Abstract: Problem Statement Despite the possibility of major under-reporting, young workers are over-represented in injury statistics. Among this group are international students, who constitute a significant and rising proportion of young workers in part-time, casual or seasonal jobs. International students may be at greater risk for occupational injury than their domestic peers because of cultural issues, language barriers, financial pressures and the nature of the work available to them. Thus, they represent a vulnerable segment of the workforce. There is a need to better understand their risk profile and develop evidence-based interventions to reduce risk. Gap Analysis There is a substantial body of literature on young workers, including migrant workers. However, limited research has been conducted regarding international students as a vulnerable subpopulation in the Australian workplace context. Furthermore, the role of the university as a potential (or actual) provider of occupational health and safety (OHS) awareness and education for international students has been poorly explored. Purpose Statement The ultimate goal of this research is to reduce accident and injuries among international students as young migrant workers. The aims are to explore their work experiences while studying at university, and understand their perspectives on OHS, including the role of the university in occupational illness and injury prevention. Research Questions Two broad two research questions are proposed: 1. What are the work health and safety experiences of international students as young migrant workers? 2. What is the role of the university in terms of OHS awareness raising and education among international student employees? Methodology Four complementary approaches were employed to answer the research questions. These comprised two statistical reviews and two empirical studies in a parallel mixed methods research design. 1. Statistical reviews: a. Injury claims experience from South Australian Workers Compensation data (2004-2013). For the purpose of this statistical review, an international student was defined as a worker between the ages of 15-24 years who was non-Australian born and of non-English speaking background. b. Working experience from the 2013 University of Adelaide International Student Barometer (ISB) Survey. The survey is run on a regular basis to gauge perceptions and to improve services for enrolled international students. 2. Empirical studies a. An online questionnaire survey of international students at the University of Adelaide. This was designed to explore working experiences, injury experiences and work-study interference. b. A qualitative focus group study of international students at the University of Adelaide. This explored the perceived current practice of OHS education in the University and its potential injury-preventive role for work outside of the University. Main Findings Statistical reviews of workers compensation data and ISB survey data Young workers were more likely to experience serious injuries if they were: Non-Australian born, Odds Ratio (OR) = 1.20 (CI: 1.07-1.35); Non-English speaking background (NESB), OR= 1.38 (CI: 1.09-1.76); Older young workers (20-24 yr old), OR =1.38 (1.29-1.47); Female, OR =1.51 (1.41-1.61); Outdoor workers OR= 1.87 (1.73-2.02). These data are consistent with international students being at greater risk compared to local young workers. The majority of participants in the ISB 2013 survey (n=656) reported that they were being underpaid. Male students were more likely to be in paid employment compared to females, who were more likely to be in a voluntary job. In addition, this study found a gap between male and female overseas students concerning their average income. Online survey of international students This study (n=466) found international students worked in part-time jobs (55.3%), casual (39.2%) and seasonal employment (5.4%). The majority were engaged in restaurants (42.1%), supermarkets or grocery stores (21.1%) and in cleaning jobs (12.6%). Sixty percent reported that they did not receive any OHS training before commencing the work and 10% reported that they had experienced an injury in an Australian workplace. Of those with OHS training, 43% experienced injury after the training. About 65% of students felt that work adversely impacted on study, with tiredness being the main form of interference. Injury experience and perceptions of work-study interference were modelled with logistic regression. Significant predictors of injury were working 20 hours or more per week, adjusted odds ratio (AOR) = 2.20 (CI: 1.03-4.71); lack of confidence in discussing OHS issues, AOR = 2.17 (CI: 1.13-4.16); a perception of unfair wages or feeling exploited, AOR = 2.42 (CI: 1.24-4.71); and being a second year student in either undergraduate or postgraduate programs, AOR = 2.69 (CI: 1.04-6.96). For work-study interference, the corresponding variables were working 20 hours or more per week, OR=1.91 (CI: 1.08-3.41); a perception of unfair wages, OR=1.89 (CI: 1.31-2.75); being a second year student, OR= 1.80 (CI: 1.02-3.18); being a holder of a partial scholarship, OR=1.98 (CI: 1.14-3.43); and lack of confidence in discussing OHS issues, OR=2.05 (CI: 1.41-2.99). Focus group discussions This study (3 groups, n=21) found that international students had multiple reasons to work while studying, and it was not all about earning money. Improving their English, adapting to Australian culture and making friends were cited as other reasons to work. There were mixed experiences relating to work-study interference. Some participants revealed that they had experienced negative impacts of long working hours on study. However, other students argued that there was reduced impact when the jobs were flexible, were undertaken in a vacation period, on the weekends, or when the working hours did not exceed 20 hours a week. Similarly, there were mixed views regarding OHS. Some participants were not concerned about the risks, even if they understood the hazard. Student perspectives on OHS training and education tended to be shaped by their experiences and study backgrounds. With regard to the current University of Adelaide practices on OHS education, it was found that there was a different emphasis between the schools of engineering and social sciences. The participants recalled OHS information and education being provided but felt that this tended to focus on student security and safety around the University environment. Participants felt that there was little or no consideration of work outside of the University. Some suggested that the institutional concern about students’ working life should be raised from “zero” to “hero”. The University should better prepare international students to work in the community as part of its social responsibility and duty of care. The role of the University was to provide generic or basic knowledge such as workers’ rights and responsibilities. However, this could never replace specific on-the-job training provided by employers. Novelty and Implications This research is the first to explore the combination of international students’ working experiences, injury experiences, work-study interference and perspectives on the role of the University in preventing injuries in students’ working life. The findings from statistical reviews and the online survey provide new evidence about international student vulnerabilities in the workplace. When these findings were integrated with the qualitative data, a conceptual framework for the prevention of injury was derived, identifying the University as a key stakeholder. Finally, the research provides new evidence for improving the effectiveness of OHS education for international students. Conclusions and Recommendations On the basis of this research, it is clear that international students have multiple vulnerabilities and that there are particular risk factors for occupational injury and work-study interference. Students expressed the view that the University should do more to support their work activity while studying. It is highly likely that the findings from the University of Adelaide can be generalised to other universities. Universities are effectively sponsors of students into the local community, but have a limited awareness of their contribution to the local workforce. As such, there is a social responsibility which extends beyond academic and social support to encompass work life. A better understanding of work arrangements may also improve academic performance. A series of recommendations are made for the universities, OHS regulators, ISB providers and future researchers. These include: • better preparation of international students for integration into workplaces; • regulation of the hours of work and the prevention of exploitation; • continued use of the ISB as one means of monitoring student work experience, and benchmarking across universities and states; • a longitudinal study of international students; and • exploring the perceptions of academics and university administrators to complement the findings from students.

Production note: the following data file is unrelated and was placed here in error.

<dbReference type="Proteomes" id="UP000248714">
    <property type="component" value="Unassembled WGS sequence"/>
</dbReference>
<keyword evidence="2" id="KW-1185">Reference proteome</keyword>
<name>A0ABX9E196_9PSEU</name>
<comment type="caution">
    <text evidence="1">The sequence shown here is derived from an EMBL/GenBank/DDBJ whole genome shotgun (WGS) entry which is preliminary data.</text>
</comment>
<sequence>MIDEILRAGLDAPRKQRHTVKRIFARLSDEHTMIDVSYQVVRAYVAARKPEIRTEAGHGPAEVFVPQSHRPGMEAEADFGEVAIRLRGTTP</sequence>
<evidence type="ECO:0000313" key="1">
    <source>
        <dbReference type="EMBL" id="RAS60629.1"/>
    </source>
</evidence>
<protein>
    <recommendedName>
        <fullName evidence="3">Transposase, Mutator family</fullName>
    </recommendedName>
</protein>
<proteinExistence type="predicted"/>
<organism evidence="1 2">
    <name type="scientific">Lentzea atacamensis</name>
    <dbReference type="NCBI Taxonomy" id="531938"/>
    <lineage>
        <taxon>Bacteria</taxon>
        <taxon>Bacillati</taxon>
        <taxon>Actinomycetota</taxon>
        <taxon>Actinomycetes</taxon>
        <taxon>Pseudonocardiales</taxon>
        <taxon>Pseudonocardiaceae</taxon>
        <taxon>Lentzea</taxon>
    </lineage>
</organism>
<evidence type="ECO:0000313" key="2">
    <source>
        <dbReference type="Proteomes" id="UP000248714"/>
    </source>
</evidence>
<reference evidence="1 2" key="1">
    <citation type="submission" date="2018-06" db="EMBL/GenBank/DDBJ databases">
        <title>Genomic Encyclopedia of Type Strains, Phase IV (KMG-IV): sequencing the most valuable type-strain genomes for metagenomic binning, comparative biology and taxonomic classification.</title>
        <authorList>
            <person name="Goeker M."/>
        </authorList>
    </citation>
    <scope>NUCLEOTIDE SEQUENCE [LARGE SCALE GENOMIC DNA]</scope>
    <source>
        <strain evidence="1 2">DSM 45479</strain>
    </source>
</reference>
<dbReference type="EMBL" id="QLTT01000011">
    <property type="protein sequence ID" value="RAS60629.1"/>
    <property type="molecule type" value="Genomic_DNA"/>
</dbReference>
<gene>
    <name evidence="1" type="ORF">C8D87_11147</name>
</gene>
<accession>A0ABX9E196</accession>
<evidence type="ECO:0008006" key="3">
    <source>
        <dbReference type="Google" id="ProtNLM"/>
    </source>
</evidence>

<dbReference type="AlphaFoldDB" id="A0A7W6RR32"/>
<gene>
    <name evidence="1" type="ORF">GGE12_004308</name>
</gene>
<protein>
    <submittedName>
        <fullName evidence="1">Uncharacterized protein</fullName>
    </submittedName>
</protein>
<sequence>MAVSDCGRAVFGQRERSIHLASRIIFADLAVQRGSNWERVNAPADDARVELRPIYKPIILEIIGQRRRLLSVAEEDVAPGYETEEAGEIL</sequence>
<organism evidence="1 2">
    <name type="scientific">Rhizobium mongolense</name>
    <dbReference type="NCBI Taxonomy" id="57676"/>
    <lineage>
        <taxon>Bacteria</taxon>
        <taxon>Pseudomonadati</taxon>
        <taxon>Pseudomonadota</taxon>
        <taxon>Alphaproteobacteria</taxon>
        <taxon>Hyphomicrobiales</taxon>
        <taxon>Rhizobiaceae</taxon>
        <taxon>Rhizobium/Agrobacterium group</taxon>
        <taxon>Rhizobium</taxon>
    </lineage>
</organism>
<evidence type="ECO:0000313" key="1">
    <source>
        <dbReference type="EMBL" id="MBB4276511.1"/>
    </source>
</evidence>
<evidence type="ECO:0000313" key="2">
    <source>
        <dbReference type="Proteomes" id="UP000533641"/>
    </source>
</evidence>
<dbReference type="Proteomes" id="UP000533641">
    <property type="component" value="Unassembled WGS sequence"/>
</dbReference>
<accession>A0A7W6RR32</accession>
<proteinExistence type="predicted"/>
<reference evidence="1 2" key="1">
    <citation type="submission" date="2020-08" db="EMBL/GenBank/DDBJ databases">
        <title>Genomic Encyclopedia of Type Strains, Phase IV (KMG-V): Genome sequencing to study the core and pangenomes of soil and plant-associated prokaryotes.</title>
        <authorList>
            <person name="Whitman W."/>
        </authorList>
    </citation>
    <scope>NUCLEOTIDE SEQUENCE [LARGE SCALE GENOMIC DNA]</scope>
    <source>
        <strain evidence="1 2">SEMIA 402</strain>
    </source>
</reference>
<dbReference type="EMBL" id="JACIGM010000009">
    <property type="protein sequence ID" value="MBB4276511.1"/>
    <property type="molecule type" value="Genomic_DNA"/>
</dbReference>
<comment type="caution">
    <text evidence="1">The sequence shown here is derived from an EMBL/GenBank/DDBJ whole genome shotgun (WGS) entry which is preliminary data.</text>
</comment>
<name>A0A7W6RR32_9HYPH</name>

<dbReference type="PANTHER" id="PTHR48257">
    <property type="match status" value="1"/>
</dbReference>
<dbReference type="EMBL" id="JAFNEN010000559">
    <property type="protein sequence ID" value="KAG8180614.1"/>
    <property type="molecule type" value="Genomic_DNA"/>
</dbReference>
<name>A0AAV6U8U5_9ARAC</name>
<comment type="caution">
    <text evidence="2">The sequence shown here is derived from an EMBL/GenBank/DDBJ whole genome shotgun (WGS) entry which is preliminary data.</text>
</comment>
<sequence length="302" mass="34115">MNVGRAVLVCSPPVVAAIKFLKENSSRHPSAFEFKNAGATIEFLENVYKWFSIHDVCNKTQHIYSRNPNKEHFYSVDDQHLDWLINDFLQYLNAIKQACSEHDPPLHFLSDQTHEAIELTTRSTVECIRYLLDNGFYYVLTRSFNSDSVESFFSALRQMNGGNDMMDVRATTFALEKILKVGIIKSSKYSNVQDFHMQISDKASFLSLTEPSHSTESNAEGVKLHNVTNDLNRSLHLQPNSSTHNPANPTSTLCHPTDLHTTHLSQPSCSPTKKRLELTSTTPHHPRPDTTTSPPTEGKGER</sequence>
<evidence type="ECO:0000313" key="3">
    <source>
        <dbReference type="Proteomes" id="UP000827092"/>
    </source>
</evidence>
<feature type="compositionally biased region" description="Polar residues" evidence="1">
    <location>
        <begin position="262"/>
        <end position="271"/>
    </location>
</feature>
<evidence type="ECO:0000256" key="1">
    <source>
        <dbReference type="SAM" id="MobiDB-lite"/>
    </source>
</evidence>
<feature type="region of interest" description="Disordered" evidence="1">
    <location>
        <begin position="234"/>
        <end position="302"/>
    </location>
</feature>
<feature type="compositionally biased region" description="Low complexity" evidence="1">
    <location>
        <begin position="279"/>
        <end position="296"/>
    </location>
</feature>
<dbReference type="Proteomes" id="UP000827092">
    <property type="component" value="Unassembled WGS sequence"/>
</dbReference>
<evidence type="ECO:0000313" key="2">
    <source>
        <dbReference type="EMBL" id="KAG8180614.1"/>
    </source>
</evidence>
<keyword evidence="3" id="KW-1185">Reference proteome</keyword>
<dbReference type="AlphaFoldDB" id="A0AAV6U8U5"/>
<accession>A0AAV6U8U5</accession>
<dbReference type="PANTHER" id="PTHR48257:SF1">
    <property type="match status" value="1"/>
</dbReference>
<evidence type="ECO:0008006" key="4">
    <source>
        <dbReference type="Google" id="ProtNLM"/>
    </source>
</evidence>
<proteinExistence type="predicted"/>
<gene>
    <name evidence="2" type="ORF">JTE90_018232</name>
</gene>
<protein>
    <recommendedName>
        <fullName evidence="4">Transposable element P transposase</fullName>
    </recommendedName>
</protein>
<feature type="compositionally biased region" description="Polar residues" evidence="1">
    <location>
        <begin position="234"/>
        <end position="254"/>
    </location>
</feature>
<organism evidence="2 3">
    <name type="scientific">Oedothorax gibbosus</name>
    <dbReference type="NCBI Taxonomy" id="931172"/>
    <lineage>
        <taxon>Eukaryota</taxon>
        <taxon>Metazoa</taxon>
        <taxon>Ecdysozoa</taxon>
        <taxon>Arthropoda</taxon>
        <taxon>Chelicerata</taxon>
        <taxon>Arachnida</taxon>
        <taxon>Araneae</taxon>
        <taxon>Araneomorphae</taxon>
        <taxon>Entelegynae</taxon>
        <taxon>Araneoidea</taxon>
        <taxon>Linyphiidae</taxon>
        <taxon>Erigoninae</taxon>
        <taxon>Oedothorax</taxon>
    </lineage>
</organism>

Advisor: Pisaniello, Dino Luigi
Guerin, Cally
Dissertation Note: Thesis (Ph.D.) -- University of Adelaide, School of Public Health, 2016.
Keywords: International students
occupational health and safety
Provenance: This electronic version is made publicly available by the University of Adelaide in accordance with its open access policy for student theses. Copyright in this thesis remains with the author. This thesis may incorporate third party material which has been used by the author pursuant to Fair Dealing exceptions. If you are the owner of any included third party copyright material you wish to be removed from this electronic version, please complete the take down form located at:
DOI: 10.4225/55/58ae41c43f5b0
Appears in Collections:Research Theses